Today’s snowfall is kicking off an active pattern for at least the next 10 days. Snow will change to a messy mix tonight before moving out tomorrow morning. Temps will fall from near 50 Wednesday afternoon to right around 20 by Thursday morning as snow moves in associated with our next system. After some wind blown fluff Thursday, we’ll get a day off Friday before a clipper system approaches Saturday. Sunday morning will be the calm part of the weekend before more snow/mix arrives with a system Sunday night into Monday morning. Another system may be showing up on the horizon for the middle/latter part of next week but it’s too far out to say what any potential impacts from that may be.
This current system has been slightly misbehaved, the first round having arrived and departed early while the second round dragged its feet in getting here. There wasn’t a lot of data that supported a break in the action today but it happened going to show you that despite our best efforts as forecasters, mother nature is the one really in charge.
The rest of this storm does look to be fairly straightforward with the only major challenge yet to figure out being the timing of the freezing rain -> rain transition. Based on the above model simulation, it appears as though that may not occur until after most if not all the precip has left though other guidance suggests the coastal plain may warm up before then. Either way, a period of ice is likely to make the morning commute slick but temps in the 50’s will make sure any icy spots melt away for the PM commute. After that, temps take a nosedive after dark and end up back in the teens for Thursday morning. That’s when the next round of fun starts.
Everything starts at 500mb when it comes to coastal storms and all signals are pointing to a fairly impactful event. The all important trough orientation is forecast to be negative meaning the slope of the trough axis is negative. This allows for the energy that forms the storm to pull out ahead of the main trough where S/SE winds can push it right up the coast. The 500mb pattern is extremely conducive to a more westerly storm track which is why I’ve gone towards the upper range of guidance for snow totals (see map below).
The jet stream will be oriented in such a way that rapid intensification of the low is supported. While not textbook, there will be two jet streaks coupling to create enhanced divergence in the upper levels as we go through the morning Thursday. Notice the overlap between the right entrance region of the poleward jet and the left exit region of the equatorward jet. This is the area in which divergence is maximized. It lines right up with the coast of New England which is another factor that would support a low track closer to the coast.
Looking towards the mid levels, the exact placement of strong upward motion will determine who gets the heaviest banding. The jackpot is currently forecast to reside over MA and SNE leaving us with moderately heavy snowfall as opposed to very heavy snowfall. However, a tick NW in the storm track as supported by the 500mb maps would mean those heavier bands would move in our direction. There’s a fine line to walk here and I suspect we’ll have more confidence by the time tomorrow rolls around.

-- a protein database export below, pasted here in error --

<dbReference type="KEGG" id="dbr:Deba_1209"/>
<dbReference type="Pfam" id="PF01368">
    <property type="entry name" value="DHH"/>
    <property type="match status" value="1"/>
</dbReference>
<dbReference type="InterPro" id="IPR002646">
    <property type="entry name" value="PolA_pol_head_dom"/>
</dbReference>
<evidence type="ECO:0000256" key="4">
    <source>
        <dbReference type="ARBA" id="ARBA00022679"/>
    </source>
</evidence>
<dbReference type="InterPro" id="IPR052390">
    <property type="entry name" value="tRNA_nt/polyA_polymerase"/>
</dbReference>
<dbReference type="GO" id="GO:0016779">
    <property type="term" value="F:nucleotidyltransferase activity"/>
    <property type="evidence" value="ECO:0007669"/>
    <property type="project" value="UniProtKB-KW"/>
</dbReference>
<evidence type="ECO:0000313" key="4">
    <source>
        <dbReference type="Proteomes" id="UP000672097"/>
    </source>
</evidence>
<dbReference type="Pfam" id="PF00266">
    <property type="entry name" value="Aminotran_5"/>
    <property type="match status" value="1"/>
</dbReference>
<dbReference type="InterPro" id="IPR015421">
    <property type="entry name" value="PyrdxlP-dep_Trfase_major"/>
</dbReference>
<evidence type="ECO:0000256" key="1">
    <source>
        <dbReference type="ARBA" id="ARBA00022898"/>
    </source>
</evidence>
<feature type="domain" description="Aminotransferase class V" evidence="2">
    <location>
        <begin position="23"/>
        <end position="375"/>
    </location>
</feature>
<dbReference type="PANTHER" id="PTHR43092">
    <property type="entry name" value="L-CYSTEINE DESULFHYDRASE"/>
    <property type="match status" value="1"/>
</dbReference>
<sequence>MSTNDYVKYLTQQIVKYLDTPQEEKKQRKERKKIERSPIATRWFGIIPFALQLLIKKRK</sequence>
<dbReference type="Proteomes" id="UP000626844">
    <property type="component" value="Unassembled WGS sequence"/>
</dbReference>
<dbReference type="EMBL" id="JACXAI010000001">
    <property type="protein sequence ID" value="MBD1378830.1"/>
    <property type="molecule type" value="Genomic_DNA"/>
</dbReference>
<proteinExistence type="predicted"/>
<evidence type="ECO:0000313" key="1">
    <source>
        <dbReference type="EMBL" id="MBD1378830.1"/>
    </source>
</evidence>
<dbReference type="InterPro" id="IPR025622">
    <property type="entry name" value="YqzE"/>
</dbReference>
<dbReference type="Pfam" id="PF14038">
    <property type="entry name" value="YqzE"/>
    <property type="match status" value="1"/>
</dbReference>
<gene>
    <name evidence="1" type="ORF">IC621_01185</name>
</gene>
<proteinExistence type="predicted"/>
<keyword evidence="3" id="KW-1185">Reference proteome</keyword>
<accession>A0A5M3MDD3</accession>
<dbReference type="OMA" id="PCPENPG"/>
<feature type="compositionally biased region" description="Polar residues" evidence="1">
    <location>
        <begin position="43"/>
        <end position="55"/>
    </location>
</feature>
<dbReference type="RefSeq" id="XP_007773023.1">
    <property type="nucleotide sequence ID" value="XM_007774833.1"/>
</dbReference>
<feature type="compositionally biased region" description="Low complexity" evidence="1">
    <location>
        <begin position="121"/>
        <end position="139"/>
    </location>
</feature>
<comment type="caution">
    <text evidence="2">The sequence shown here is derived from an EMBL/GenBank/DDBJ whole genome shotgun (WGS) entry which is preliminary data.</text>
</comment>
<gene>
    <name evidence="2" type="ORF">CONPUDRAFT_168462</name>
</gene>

Here’s my thinking for total snowfall Thursday. There’s room for these numbers to go up depending on the exact track. I also think this storm will follow the typical pattern of sharp gradients on the NW edge so a downward adjustment is possible across the mountains. I’ll finalize these numbers tomorrow.
Snow will move out Thursday evening leaving a cold and breezy but dry Friday. By Saturday though a clipper system will approach from the west bringing with it more snow. This system looks colder than the one today and lighter than the one forecast for Thursday. A general 1-3″ looks to be a solid early guesstimate on accumulations as guidance is fairly locked in at this point. A little coastal enhancement could develop Saturday night which may result in some moderate snow but otherwise this looks like a fairly benign system.
The clipper will move out Sunday morning leaving about 12-18 hours of calm before our next storm arrives Sunday night. This one will track right over us, approaching from the west then redeveloping offshore. The exact timing/details have yet to be determined but we have cold high pressure in place and a sharp frontal zone to our south so this one looks fairly likely to cause some trouble as we begin the next week. We’ll discuss amounts as we get closer.
The next storm in our parade is scheduled for the second half of next week but is way too far out to discuss potential timing/impacts/amounts. We’ll keep an eye on it as we get closer!
Beyond that, all indications are that we stay in an active pattern for at least the next couple weeks. Welcome to winter’s comeback!